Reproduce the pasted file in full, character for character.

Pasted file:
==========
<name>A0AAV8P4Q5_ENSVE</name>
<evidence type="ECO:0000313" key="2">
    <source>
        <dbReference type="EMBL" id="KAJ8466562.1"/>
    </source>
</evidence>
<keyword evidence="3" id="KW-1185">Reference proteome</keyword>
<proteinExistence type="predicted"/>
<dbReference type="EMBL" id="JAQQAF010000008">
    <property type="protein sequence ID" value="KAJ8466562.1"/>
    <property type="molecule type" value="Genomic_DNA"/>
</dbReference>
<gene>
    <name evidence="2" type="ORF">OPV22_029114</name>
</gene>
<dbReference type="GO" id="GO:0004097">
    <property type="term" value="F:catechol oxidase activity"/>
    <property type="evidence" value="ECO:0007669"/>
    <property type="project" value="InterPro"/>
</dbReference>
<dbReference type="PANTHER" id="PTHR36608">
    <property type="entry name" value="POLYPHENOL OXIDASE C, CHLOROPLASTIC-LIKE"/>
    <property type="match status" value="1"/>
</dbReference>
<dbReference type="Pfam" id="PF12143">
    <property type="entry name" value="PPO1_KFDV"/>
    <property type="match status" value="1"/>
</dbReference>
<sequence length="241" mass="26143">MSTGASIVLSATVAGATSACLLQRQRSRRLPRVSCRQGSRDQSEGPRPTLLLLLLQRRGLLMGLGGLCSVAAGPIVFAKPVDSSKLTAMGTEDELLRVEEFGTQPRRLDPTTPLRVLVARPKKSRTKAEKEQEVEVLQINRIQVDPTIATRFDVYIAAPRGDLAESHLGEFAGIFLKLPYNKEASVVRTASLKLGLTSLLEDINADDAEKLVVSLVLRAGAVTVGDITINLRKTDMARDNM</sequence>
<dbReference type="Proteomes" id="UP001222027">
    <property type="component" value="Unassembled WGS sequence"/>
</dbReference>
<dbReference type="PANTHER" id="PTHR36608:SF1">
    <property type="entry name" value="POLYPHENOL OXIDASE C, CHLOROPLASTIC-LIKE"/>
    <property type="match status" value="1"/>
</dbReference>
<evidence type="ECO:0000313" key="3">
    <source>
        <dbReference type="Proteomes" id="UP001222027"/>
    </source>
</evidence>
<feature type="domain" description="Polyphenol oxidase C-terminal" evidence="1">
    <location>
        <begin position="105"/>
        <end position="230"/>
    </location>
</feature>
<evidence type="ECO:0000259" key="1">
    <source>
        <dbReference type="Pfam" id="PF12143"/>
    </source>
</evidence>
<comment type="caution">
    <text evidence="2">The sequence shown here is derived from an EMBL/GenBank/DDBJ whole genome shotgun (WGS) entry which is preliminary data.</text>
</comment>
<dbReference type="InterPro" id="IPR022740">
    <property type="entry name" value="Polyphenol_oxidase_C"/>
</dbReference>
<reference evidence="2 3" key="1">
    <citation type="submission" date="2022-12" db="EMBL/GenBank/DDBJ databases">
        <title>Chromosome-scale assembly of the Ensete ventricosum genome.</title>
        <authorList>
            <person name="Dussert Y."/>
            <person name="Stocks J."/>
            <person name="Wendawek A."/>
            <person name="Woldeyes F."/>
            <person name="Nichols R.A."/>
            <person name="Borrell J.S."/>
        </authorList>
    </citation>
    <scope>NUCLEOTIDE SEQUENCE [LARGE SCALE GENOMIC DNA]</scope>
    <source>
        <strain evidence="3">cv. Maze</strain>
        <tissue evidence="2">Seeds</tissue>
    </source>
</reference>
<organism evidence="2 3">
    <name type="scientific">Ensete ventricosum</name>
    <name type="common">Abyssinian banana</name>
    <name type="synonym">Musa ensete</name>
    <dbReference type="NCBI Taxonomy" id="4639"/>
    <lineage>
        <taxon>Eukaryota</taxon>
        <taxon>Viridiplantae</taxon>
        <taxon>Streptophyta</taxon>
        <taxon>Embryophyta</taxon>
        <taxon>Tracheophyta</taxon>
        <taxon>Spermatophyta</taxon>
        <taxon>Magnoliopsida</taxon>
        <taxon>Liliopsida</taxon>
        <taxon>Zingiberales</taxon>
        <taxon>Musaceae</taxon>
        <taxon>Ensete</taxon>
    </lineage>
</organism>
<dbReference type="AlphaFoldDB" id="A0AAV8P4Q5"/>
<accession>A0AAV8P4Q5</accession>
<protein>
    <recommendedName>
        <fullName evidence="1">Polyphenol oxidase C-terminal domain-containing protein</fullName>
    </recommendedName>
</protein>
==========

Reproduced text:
<name>A0AAV8P4Q5_ENSVE</name>
<evidence type="ECO:0000313" key="2">
    <source>
        <dbReference type="EMBL" id="KAJ8466562.1"/>
    </source>
</evidence>
<keyword evidence="3" id="KW-1185">Reference proteome</keyword>
<proteinExistence type="predicted"/>
<dbReference type="EMBL" id="JAQQAF010000008">
    <property type="protein sequence ID" value="KAJ8466562.1"/>
    <property type="molecule type" value="Genomic_DNA"/>
</dbReference>
<gene>
    <name evidence="2" type="ORF">OPV22_029114</name>
</gene>
<dbReference type="GO" id="GO:0004097">
    <property type="term" value="F:catechol oxidase activity"/>
    <property type="evidence" value="ECO:0007669"/>
    <property type="project" value="InterPro"/>
</dbReference>
<dbReference type="PANTHER" id="PTHR36608">
    <property type="entry name" value="POLYPHENOL OXIDASE C, CHLOROPLASTIC-LIKE"/>
    <property type="match status" value="1"/>
</dbReference>
<dbReference type="Pfam" id="PF12143">
    <property type="entry name" value="PPO1_KFDV"/>
    <property type="match status" value="1"/>
</dbReference>
<sequence length="241" mass="26143">MSTGASIVLSATVAGATSACLLQRQRSRRLPRVSCRQGSRDQSEGPRPTLLLLLLQRRGLLMGLGGLCSVAAGPIVFAKPVDSSKLTAMGTEDELLRVEEFGTQPRRLDPTTPLRVLVARPKKSRTKAEKEQEVEVLQINRIQVDPTIATRFDVYIAAPRGDLAESHLGEFAGIFLKLPYNKEASVVRTASLKLGLTSLLEDINADDAEKLVVSLVLRAGAVTVGDITINLRKTDMARDNM</sequence>
<dbReference type="Proteomes" id="UP001222027">
    <property type="component" value="Unassembled WGS sequence"/>
</dbReference>
<dbReference type="PANTHER" id="PTHR36608:SF1">
    <property type="entry name" value="POLYPHENOL OXIDASE C, CHLOROPLASTIC-LIKE"/>
    <property type="match status" value="1"/>
</dbReference>
<evidence type="ECO:0000313" key="3">
    <source>
        <dbReference type="Proteomes" id="UP001222027"/>
    </source>
</evidence>
<feature type="domain" description="Polyphenol oxidase C-terminal" evidence="1">
    <location>
        <begin position="105"/>
        <end position="230"/>
    </location>
</feature>
<evidence type="ECO:0000259" key="1">
    <source>
        <dbReference type="Pfam" id="PF12143"/>
    </source>
</evidence>
<comment type="caution">
    <text evidence="2">The sequence shown here is derived from an EMBL/GenBank/DDBJ whole genome shotgun (WGS) entry which is preliminary data.</text>
</comment>
<dbReference type="InterPro" id="IPR022740">
    <property type="entry name" value="Polyphenol_oxidase_C"/>
</dbReference>
<reference evidence="2 3" key="1">
    <citation type="submission" date="2022-12" db="EMBL/GenBank/DDBJ databases">
        <title>Chromosome-scale assembly of the Ensete ventricosum genome.</title>
        <authorList>
            <person name="Dussert Y."/>
            <person name="Stocks J."/>
            <person name="Wendawek A."/>
            <person name="Woldeyes F."/>
            <person name="Nichols R.A."/>
            <person name="Borrell J.S."/>
        </authorList>
    </citation>
    <scope>NUCLEOTIDE SEQUENCE [LARGE SCALE GENOMIC DNA]</scope>
    <source>
        <strain evidence="3">cv. Maze</strain>
        <tissue evidence="2">Seeds</tissue>
    </source>
</reference>
<organism evidence="2 3">
    <name type="scientific">Ensete ventricosum</name>
    <name type="common">Abyssinian banana</name>
    <name type="synonym">Musa ensete</name>
    <dbReference type="NCBI Taxonomy" id="4639"/>
    <lineage>
        <taxon>Eukaryota</taxon>
        <taxon>Viridiplantae</taxon>
        <taxon>Streptophyta</taxon>
        <taxon>Embryophyta</taxon>
        <taxon>Tracheophyta</taxon>
        <taxon>Spermatophyta</taxon>
        <taxon>Magnoliopsida</taxon>
        <taxon>Liliopsida</taxon>
        <taxon>Zingiberales</taxon>
        <taxon>Musaceae</taxon>
        <taxon>Ensete</taxon>
    </lineage>
</organism>
<dbReference type="AlphaFoldDB" id="A0AAV8P4Q5"/>
<accession>A0AAV8P4Q5</accession>
<protein>
    <recommendedName>
        <fullName evidence="1">Polyphenol oxidase C-terminal domain-containing protein</fullName>
    </recommendedName>
</protein>